by Peter Bridgeford
If you want to pitch your tent at the most exclusive camping spot in all of Namibia, Enyandi Camp is the place for you. It’s not the amenities that make it exclusive – there are none. It’s the absolute remoteness of the place.
The camp is located at the junction of the Enyandi and Kunene rivers in Kaokoland. When you’re at the camp, you’re at least four hours, albeit only 40 kilometres, away from ‘civilisation’. The camp is accessed from the road between Swartbooisdrift and Epupa Falls, and only well-prepared 4×4 drivers in well–equipped vehicles should attempt to drive there.
The rewards of braving the road to reach the camp are high, making it well worth the effort. There is no organised campsite, but the large fig tree on the banks of the river invites you to camp under its spreading branches.
The river makes a slight bend where the camping spot is, thus affording views both up and down the river. To the south is a large stand of makalani palms, adding to the tranquil setting.
We watched vervet monkeys and baboons foraging on the Angolan side of the river. Water birds were common and we saw African Fish Eagles, Little Bee-eaters, Olive-headed Bee-eaters, Masked Weavers, Pied Wagtails, both Giant and Pied Kingfishers and Bank Cormorants. We saw no crocodiles, but were sure they were there, so we didn’t risk bathing or swimming in the river.
As far as amenities go, there is no water other than from the river, no shower, and a pit latrine that is best described as slightly better than nothing. The camp attendant showed up only on the day we were leaving, with a receipt book in hand, indicating that the camping fees were N$25 per person per night. We were at the camp in mid-November and the last guest had registered in August. As you drive downriver from Swartbooisdrift, there are signs 10 kilometres away from the camp that create the impression you’re already there. At the Enyandi River, when you approach from the east, the sign is confusing, as it has an arrow pointing to the camp, but to reach it you have to negotiate a steep bank and cross the sandy mouth of the river. What the sign should tell you is to drive another 500 metres cross the Enyandi and then cut back to the mouth via the west bank.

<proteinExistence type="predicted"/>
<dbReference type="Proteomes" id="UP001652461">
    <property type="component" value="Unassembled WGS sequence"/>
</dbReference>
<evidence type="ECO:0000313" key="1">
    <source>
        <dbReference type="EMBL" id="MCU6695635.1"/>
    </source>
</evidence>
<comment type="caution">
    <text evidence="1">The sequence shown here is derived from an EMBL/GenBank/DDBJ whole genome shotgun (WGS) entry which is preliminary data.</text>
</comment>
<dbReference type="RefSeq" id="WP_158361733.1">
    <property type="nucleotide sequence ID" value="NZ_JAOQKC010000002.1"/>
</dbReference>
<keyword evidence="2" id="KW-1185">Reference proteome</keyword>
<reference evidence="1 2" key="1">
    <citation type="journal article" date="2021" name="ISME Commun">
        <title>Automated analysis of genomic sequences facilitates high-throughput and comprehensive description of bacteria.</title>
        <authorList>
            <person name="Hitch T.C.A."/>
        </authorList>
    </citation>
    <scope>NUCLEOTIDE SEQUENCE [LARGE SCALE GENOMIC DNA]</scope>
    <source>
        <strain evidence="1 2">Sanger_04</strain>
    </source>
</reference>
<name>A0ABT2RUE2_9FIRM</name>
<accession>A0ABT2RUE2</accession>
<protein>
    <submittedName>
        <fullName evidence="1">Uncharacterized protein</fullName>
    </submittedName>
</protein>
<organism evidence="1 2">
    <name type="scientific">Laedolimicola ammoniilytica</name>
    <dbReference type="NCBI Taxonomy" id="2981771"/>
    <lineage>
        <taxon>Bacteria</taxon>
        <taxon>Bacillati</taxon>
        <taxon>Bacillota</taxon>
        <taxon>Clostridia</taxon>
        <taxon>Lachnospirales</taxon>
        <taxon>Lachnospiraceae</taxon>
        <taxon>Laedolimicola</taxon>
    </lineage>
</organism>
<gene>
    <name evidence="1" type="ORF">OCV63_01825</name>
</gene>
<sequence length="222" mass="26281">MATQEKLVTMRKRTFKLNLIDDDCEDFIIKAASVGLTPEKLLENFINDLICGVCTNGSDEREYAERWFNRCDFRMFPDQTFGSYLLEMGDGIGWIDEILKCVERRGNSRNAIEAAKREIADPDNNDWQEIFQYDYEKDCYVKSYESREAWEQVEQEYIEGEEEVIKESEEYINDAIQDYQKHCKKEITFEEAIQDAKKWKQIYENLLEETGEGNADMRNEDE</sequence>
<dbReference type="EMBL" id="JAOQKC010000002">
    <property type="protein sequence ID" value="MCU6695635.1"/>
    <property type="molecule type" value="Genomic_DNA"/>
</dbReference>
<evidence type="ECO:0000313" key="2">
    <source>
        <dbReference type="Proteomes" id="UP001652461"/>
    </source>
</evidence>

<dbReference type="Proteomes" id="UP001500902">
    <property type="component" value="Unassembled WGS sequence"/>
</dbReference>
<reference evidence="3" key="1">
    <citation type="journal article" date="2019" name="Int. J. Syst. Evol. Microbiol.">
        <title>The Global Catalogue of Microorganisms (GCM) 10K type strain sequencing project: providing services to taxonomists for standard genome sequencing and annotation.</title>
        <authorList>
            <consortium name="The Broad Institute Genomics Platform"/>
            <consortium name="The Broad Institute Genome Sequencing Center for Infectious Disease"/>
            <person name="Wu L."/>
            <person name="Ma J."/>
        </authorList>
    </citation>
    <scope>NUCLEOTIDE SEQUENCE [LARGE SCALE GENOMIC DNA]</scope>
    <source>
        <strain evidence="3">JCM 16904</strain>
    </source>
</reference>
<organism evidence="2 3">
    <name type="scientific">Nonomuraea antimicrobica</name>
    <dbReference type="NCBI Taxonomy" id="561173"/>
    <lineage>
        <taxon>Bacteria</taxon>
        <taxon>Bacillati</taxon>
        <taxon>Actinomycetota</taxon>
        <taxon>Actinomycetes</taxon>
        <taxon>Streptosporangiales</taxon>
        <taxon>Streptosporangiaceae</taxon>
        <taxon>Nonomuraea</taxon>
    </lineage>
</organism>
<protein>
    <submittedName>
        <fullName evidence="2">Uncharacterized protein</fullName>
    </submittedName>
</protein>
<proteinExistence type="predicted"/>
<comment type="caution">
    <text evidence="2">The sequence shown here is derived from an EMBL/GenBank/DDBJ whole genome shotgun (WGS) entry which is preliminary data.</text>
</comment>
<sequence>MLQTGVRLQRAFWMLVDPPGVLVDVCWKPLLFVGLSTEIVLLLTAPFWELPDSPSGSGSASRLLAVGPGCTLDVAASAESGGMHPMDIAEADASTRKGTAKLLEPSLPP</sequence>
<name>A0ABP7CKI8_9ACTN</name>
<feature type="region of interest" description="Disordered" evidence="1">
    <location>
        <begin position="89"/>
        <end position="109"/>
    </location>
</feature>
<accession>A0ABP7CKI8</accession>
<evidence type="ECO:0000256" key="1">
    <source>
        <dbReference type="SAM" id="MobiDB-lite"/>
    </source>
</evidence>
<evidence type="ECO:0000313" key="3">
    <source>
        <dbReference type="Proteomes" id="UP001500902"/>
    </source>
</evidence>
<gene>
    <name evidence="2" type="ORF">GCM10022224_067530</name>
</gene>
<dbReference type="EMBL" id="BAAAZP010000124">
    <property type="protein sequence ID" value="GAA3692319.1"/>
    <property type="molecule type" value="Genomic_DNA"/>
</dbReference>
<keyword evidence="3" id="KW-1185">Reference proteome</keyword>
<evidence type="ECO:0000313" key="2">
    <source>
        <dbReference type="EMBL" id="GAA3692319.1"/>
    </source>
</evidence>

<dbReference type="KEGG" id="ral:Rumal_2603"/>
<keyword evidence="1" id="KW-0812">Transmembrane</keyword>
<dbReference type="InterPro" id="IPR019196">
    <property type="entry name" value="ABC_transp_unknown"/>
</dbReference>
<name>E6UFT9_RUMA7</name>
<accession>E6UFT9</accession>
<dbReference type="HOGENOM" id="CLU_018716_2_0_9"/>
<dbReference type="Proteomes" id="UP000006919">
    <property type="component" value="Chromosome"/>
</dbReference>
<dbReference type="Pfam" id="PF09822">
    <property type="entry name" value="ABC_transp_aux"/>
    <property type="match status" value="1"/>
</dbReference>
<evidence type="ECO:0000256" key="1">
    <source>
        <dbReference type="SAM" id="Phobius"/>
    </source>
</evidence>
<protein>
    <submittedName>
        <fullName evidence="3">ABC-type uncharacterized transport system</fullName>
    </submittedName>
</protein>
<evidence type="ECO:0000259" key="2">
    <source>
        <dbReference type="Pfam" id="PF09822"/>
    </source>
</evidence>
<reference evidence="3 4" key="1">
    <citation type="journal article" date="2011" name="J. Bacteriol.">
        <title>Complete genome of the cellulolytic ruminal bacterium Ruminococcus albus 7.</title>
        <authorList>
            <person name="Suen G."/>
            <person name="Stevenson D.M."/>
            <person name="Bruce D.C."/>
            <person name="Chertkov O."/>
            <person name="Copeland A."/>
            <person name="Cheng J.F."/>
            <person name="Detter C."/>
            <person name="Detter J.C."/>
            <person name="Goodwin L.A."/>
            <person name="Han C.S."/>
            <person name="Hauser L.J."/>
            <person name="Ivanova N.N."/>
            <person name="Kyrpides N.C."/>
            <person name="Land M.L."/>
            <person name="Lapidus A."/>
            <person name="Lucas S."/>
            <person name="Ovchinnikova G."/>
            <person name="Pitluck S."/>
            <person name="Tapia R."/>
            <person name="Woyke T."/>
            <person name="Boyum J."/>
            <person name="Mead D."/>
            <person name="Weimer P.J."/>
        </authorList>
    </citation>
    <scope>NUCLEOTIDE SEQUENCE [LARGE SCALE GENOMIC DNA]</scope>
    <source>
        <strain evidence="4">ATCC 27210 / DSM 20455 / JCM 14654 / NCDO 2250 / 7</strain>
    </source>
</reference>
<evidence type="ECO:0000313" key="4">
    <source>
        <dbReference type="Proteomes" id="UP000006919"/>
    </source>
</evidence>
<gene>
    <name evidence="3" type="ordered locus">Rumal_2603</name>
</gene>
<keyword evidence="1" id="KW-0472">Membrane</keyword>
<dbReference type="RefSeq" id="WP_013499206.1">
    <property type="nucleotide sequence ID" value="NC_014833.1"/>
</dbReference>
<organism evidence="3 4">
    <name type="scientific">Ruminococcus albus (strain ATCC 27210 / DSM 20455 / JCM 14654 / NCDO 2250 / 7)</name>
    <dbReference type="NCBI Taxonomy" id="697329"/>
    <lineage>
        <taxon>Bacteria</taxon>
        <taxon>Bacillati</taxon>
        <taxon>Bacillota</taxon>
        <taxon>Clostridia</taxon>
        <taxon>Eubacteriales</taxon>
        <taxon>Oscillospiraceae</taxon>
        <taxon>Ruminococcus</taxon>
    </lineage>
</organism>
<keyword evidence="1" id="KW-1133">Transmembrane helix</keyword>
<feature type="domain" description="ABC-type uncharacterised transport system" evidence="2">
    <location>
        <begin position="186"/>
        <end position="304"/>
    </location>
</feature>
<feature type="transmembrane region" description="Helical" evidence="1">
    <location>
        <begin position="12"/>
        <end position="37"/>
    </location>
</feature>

Although the camp is managed by the Kunene Conservancy, there didn’t appear to be any occupied Himba villages nearby. While at the camp, we heard goats bellowing and went to investigate. Several Himba goat herders were dragging animals across the Kunene River to the Angolan side at some shallow rapids. At the river’s edge the water was waist deep, but it soon became deeper, so that both the herders and goats had to swim.
Don’t be intimidated by the road, and don’t be put off by the fact that no car-hire companies will give you permission to drive their vehicles there. Rather find an adventurous friend with a 4×4 and discover this hidden gem yourself.
This article was made possible by Cymot Namibia
This article appeared in the Feb/March ‘07 edition of Travel News Namibia.
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